How to build your business network effectively and efficiently; professional speed dating without tears

Actuary out of the Box
8 min readMar 18, 2024


An edited version of this article, How to Network as an Actuary — The Actuary Magazine, was first published in The Actuary, March 2024, Society of Actuaries, Schaumburg, IL. Copyright © 2024 by the Society of Actuaries. Reprinted with permission.”

The inspiration of this article is based on an anecdote about a mail boy’s interactions with John F Kennedy and Richard M Nixon before they gained the keys of the office of POTUS. The mail boy recalled that Kennedy never gave him the time of day and basically treated him as if he was invisible. Whereas Nixon was super friendly and almost always engaged in banter with him. It might be that Kennedy was convinced that he was charismatic, charming, wealthy, good-looking with a bevy of Hollywood actresses at his beck and call; Kennedy thus had zero need to go out of his way to make new acquaintances. Nixon on the other hand had few of these attributes and had to work the room to develop relationships one handshake at a time. Hence the possible reason why the mail boy was treated so differently by these 2 future presidents. It’s possible that the vast majority of us fall into the Nixon category and thus we might all need some help to sharpen our networking skills.

This article will strive to share some overlooked ideas that I have found to be helpful in relation to networking along my professional career.

Recommended reading

· How to Win Friends & Influence People by Dale Carnegie

· Stop Peeing On Your Shoes: Avoiding the 7 Mistakes That Screw Up Your Job Search by Julie Bauke.

The first is a timeless classic and does not fail to deliver. The second is not well known but it really was a gamechanger for me. Julie succintly defines networking as a career-long activity that focuses on building mutually beneficial relationships that support your goals; which is the essence of her book’s sage advice.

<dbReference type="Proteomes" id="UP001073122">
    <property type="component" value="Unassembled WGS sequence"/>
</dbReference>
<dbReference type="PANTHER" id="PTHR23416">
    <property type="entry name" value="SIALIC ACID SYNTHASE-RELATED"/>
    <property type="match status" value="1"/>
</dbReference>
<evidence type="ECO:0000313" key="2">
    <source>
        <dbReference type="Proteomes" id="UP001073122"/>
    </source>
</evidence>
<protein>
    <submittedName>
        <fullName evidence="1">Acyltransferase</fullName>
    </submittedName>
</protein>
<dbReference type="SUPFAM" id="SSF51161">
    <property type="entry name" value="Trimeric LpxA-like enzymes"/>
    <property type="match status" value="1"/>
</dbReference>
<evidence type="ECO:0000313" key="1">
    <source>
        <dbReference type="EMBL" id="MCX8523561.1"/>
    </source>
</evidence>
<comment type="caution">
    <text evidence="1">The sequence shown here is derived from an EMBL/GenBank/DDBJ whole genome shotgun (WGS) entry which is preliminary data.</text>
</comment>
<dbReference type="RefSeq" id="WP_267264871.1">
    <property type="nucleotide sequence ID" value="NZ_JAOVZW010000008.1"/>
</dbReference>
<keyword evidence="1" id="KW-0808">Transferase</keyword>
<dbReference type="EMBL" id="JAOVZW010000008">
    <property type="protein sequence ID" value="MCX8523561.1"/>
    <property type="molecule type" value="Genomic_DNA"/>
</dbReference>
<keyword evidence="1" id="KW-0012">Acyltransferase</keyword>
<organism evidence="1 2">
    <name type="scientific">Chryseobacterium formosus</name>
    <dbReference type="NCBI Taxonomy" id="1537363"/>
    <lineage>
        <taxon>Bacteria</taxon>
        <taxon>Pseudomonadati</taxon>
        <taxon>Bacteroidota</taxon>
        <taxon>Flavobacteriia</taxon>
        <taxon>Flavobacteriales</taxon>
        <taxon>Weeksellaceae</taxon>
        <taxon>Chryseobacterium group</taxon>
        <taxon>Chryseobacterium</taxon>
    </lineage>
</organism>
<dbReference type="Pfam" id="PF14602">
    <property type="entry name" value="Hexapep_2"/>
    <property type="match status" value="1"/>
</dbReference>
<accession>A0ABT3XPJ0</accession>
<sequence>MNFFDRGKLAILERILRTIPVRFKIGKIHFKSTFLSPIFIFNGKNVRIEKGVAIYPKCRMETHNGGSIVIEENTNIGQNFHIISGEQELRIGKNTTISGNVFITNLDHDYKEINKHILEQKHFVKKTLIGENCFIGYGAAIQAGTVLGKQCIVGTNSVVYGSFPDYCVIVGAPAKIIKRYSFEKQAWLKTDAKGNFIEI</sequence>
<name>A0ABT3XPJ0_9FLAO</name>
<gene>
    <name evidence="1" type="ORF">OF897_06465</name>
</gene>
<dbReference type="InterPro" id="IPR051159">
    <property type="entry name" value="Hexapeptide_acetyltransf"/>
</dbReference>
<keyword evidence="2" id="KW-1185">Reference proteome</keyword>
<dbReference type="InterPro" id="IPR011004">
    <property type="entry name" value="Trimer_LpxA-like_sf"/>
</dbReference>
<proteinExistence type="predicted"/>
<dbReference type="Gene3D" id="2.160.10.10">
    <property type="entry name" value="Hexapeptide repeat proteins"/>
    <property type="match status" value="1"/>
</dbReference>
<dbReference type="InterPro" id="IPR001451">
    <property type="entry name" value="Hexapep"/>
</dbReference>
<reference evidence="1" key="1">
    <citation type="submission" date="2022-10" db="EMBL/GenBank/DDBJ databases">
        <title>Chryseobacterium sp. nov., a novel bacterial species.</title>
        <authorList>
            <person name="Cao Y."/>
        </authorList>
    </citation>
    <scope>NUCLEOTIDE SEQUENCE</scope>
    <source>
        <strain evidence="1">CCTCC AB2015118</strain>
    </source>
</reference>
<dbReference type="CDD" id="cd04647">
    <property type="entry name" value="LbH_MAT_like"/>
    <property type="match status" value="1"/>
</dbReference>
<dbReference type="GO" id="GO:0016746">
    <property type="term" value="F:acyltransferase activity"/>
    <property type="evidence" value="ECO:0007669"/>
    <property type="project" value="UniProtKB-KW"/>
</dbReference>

Who’s in your corner?

The book ‘Stop Peeing on your shoes’ asks us to imagine the scenario where you have just lost your job, you are feeling low and are now looking to reach out to your network to gain a new appointment. The author suggests that should be realistic regarding how much your contacts are willing to help you.

You begin your search with a list of great networking contacts — people who you are convinced truly love you, people you are certain will move heaven and earth to help you. Sadly be prepared for disappointment. Some of the people you believe are your best contacts will disappoint you, but some people you don’t know well, will surprise you.

We need to broaden our expectation of what we should expect from our ‘best contacts’. Some will provide the great moral support and encouragement. Others will make calls on our behalf. Still others will help us think creatively about ourselves and our searches, or give tough feedback when it’s needed. Let’s classify this group as your A team; your cheerleaders. If you have really been very honest with your assessment of your network, you will have less A team cheerleaders than you have fingers.

Unfortunately, some of your contacts will not be willing or able to help you in the way you’d like them to. On the other side of the coin, you will meet new people during your search. You will reconnect with people you don’t know well, or haven’t spoken to in a long time. Some of them will go out of their way to help you, to refer you to others, and to support you.

Of course your A team classification might still not be 100% accurate but now you have a framework to start working with. Here are some quick ‘overlooked’ tips to help you along your way to being a networking superstar.

Juggling your agenda

Let’s circle back to the classification of your A team that was defined above. A golden rule is that if anyone in team A reaches out to you for a meeting/dinner/lunch/drink/catch up etc…, you MUST cancel whatever you are doing to meet up. The only exceptions to decline an invite from an A team cheerleader is if you are running a marathon, there is no babysitter available within 50 miles, hospitalized, contagious with a non treatable communicable disease or a very close family member is hosting a milestone event. This is not an all inclusive list of reasons to decline a meeting with your A team cheerleader, but hopefully you get the picture regarding the importance of not blowing off your cheerleaders.

You must nurture your A Team. If you are only going to reach out to your cheerleader once a year, he/she is probably going to be less inclined to help you.

The rest of the article applies to anyone who has made your networking list… i.e. this is not limited to your A Team.

Always attend every cocktail party that you are invited to